And so, we might understand the baptism of Jesus as a selfless aligning/embodying of self with the desires of God. Rather than a "functional" baptism - that is, being baptized so that some function could happen - the forgiveness of sins - this is a "revelatory" baptism - that is, enacting, confirming and making visibly real what is already the case: You are my Son, whom I love; with you I am well pleased.

And just in case anyone thinks this story is going to be a piece of cake: beautiful doves, lovely voices from heaven, etc., the next thing that happens is 40 days of hardship and testing. And this is just the beginning of the good news.

David Ewart,,
Short, easy to use, faith inspiring explanations of the meaning of Matthew, Mark, Luke, and John for your sermon, homily, bible study, or reflection.

Note: Historical background information in this post is drawn primarily from Bruce Malina and Richard Rohrbaugh, Social-Science Commentary on the Synoptic Gospels, pages 145-148; and the writings of Amy-Jill Levine, et. al.

Mark 1:4-11 (NRSV)

   1 The beginning of the good news of Jesus Christ, the Son of God.

   2 As it is written in the prophet Isaiah,
         "See, I am sending my messenger ahead of you,
            who will prepare your way;
        3 the voice of one crying out in the wilderness: 
           'Prepare the way of the Lord,
            make his paths straight,'"
4 John the baptizer appeared in the wilderness, proclaiming a baptism of repentance for the forgiveness of sins. 5 And people from the whole Judean countryside and all the people of Jerusalem were going out to him, and were baptized by him in the river Jordan, confessing their sins. 6 Now John was clothed with camel's hair, with a leather belt around his waist, and he ate locusts and wild honey. 7 He proclaimed, "The one who is more powerful than I is coming after me; I am not worthy to stoop down and untie the thong of his sandals. 8 I have baptized you with water; but he will baptize you with the Holy Spirit."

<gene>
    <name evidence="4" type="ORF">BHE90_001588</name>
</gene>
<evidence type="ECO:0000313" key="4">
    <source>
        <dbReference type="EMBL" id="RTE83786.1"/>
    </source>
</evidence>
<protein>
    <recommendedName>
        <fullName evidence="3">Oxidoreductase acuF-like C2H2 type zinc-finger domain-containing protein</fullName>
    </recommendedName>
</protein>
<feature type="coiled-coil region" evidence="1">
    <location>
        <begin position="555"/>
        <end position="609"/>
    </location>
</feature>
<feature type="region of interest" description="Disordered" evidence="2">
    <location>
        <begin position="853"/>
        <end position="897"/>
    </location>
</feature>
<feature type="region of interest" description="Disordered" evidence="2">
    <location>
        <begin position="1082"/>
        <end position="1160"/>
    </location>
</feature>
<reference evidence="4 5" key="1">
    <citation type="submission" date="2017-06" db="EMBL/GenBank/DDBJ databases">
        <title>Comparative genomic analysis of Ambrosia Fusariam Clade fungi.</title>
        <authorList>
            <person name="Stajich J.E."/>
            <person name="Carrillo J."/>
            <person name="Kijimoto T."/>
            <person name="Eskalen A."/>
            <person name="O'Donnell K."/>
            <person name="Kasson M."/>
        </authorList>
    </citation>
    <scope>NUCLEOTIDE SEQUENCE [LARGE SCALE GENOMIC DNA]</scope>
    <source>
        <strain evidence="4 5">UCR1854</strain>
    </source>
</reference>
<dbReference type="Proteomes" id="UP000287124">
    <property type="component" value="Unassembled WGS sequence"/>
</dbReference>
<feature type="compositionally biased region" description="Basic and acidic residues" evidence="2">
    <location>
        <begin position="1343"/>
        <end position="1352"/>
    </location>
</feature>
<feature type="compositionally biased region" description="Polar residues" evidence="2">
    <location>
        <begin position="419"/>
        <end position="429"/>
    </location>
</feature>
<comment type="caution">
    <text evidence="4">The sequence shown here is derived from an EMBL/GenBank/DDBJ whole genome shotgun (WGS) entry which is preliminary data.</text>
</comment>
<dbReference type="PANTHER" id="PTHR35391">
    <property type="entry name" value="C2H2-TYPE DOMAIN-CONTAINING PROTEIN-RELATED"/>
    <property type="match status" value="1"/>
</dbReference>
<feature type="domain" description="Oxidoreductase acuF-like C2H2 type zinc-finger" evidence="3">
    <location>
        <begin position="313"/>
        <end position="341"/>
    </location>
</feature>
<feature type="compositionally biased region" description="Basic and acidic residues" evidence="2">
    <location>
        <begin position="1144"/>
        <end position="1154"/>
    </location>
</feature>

9 In those days Jesus came from Nazareth of Galilee and was baptized by John in the Jordan. 10 And just as he was coming up out of the water, he saw the heavens torn apart and the Spirit descending like a dove on him. 11 And a voice came from heaven, "You are my Son, the Beloved; with you I am well pleased."

   12 And the Spirit immediately drove him out into the wilderness. 13 He was in the wilderness forty days, tempted by Satan; and he was with the wild beasts; and the angels waited on him. 

New Revised Standard Version Bible, copyright 1989, Division of Christian Education of the National Council of the Churches of Christ in the United States of America. Used by permission. All rights reserved.

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Mark 1:4-11 (The Message)

   1 The good news of Jesus Christ—the Message!—begins here, 2 following to the letter the scroll of the prophet Isaiah.

         Watch closely: I'm sending my preacher ahead of you;
         He'll make the road smooth for you. 
      3 Thunder in the desert!
         Prepare for God's arrival!
         Make the road smooth and straight!

   4 John the Baptizer appeared in the wild, preaching a baptism of life-change that leads to forgiveness of sins. 5 People thronged to him from Judea and Jerusalem and, as they confessed their sins, were baptized by him in the Jordan River into a changed life. 6 John wore a camel-hair habit, tied at the waist with a leather belt. He ate locusts and wild field honey.

   7 As he preached he said, "The real action comes next: The star in this drama, to whom I'm a mere stagehand, will change your life. 8 I'm baptizing you here in the river, turning your old life in for a kingdom life. His baptism—a holy baptism by the Holy Spirit—will change you from the inside out."

   9 At this time, Jesus came from Nazareth in Galilee and was baptized by John in the Jordan. 10 The moment he came out of the water, he saw the sky split open and God's Spirit, looking like a dove, come down on him. 11 Along with the Spirit, a voice: "You are my Son, chosen and marked by my love, pride of my life."

   12 At once, this same Spirit pushed Jesus out into the wild. 13 For forty wilderness days and nights he was tested by Satan. Wild animals were his companions, and angels took care of him. 

Scripture quotations from THE MESSAGE. Copyright © by Eugene H. Peterson 1993, 1994, 1995, 1996, 2000, 2001, 2002. Used by permission of NavPress Publishing Group.